Minister of Interior, Mr Rauf Aregbesola, says he will meet with state governors to agree on the mass release of at least 30 per cent of inmates from custodial centres across the country.
Aregbesola made this known in an interview with the News Agency of Nigeria (NAN) on Sunday.
The minister said the interface was necessary as more than 90 per cent of the inmates were being held for contravening various state laws.
Aregbesola also said over 70 per cent of the 75,635 inmates at present were awaiting trial.
The minister said the federal offenders in the system were far less than 10 per cent, adding that the bulk of people in custody were those who have run foul of state laws.
He said they were therefore being kept under the legal jurisdiction of their respective states.
The minister added that the decongestion of the 253 custodial centres nationwide was necessary as some of the inmates have no reason to remain in custody.
Aregbesola called on all stakeholders to work towards a “better-structured criminal justice administration, otherwise, we will just be left with congested and overcrowded facilities”.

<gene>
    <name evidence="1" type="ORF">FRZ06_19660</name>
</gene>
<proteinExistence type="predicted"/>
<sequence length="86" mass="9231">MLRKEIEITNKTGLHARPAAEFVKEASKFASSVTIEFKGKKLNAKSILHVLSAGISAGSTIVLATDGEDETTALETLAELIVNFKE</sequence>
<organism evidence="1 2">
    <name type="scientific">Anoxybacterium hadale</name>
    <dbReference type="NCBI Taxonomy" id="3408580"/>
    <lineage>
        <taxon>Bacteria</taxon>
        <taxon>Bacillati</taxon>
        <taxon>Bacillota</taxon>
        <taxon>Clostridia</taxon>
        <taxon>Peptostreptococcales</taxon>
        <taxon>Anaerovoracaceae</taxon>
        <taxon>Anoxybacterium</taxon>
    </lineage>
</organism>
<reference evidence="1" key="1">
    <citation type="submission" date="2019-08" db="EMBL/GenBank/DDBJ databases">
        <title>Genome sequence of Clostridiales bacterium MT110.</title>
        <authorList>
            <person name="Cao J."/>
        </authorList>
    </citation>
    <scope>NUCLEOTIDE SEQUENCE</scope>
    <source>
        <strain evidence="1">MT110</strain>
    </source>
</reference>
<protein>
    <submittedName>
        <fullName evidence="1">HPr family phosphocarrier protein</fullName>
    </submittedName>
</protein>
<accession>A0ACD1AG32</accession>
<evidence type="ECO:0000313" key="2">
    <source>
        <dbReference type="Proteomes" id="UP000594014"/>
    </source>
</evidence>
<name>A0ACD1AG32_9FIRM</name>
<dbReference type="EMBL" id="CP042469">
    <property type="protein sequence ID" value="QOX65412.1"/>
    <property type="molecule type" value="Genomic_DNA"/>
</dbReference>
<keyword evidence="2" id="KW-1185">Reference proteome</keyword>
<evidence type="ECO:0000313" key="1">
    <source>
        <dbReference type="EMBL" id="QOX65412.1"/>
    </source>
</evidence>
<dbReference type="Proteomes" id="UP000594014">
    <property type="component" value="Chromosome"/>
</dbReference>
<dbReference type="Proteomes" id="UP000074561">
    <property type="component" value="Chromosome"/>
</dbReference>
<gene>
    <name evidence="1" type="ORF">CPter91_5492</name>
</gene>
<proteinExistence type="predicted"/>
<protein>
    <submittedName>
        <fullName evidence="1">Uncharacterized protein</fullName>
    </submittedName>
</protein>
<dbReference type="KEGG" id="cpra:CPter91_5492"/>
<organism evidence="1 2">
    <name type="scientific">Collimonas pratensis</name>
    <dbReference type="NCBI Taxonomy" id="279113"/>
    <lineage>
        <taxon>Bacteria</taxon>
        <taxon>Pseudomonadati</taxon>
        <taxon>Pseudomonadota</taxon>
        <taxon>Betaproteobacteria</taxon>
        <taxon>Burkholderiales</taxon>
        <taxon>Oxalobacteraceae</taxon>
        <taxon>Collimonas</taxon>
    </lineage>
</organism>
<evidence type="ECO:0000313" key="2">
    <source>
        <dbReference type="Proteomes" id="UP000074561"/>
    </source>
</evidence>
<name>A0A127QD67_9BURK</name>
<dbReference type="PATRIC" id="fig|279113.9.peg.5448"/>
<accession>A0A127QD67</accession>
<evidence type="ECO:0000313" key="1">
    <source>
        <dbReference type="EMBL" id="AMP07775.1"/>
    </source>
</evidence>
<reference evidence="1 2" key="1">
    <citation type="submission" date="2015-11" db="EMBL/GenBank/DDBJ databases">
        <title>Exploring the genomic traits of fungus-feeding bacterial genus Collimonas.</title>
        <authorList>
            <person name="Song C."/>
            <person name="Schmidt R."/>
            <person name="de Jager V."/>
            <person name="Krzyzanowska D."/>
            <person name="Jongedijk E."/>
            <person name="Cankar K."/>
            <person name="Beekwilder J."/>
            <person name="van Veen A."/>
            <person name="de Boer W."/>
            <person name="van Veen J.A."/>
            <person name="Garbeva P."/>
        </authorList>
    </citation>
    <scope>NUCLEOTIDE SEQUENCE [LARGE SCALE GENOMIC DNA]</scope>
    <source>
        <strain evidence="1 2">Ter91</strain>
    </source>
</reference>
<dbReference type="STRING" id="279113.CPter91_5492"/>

He said, “I have written the Nigerian Governors Forum to allow me to come and address them on how they can support the process of decongestion.
“Because the governors must buy into this system for us to do a massive decongestion, especially of Awaiting Trial Inmates.
“If we get the buy-in of state judicial authorities and the government of the states, we can pull out 30 per cent of those who are there.”
He said some of the awaiting trial inmates have stayed longer than the punishment provided by law for the crime they were arrested for.
“If you look at a man that is caught for petty theft and you are trying him for three years, even if you convict him for that crime, how long will he stay?
“How long will that fellow stay, probably six months, but without trial, he will be there for three years.
“Again, you arrested a boy under the bridge, there is no fixed crime and he is there forever and so on and so forth.
“So, we need the buying in and support from state governments.
“This is for them to critically know the situation and let them set up committees that will profile all those who are there.
“And help either to convict, release them or see if they have overstayed their required time,” the minister said.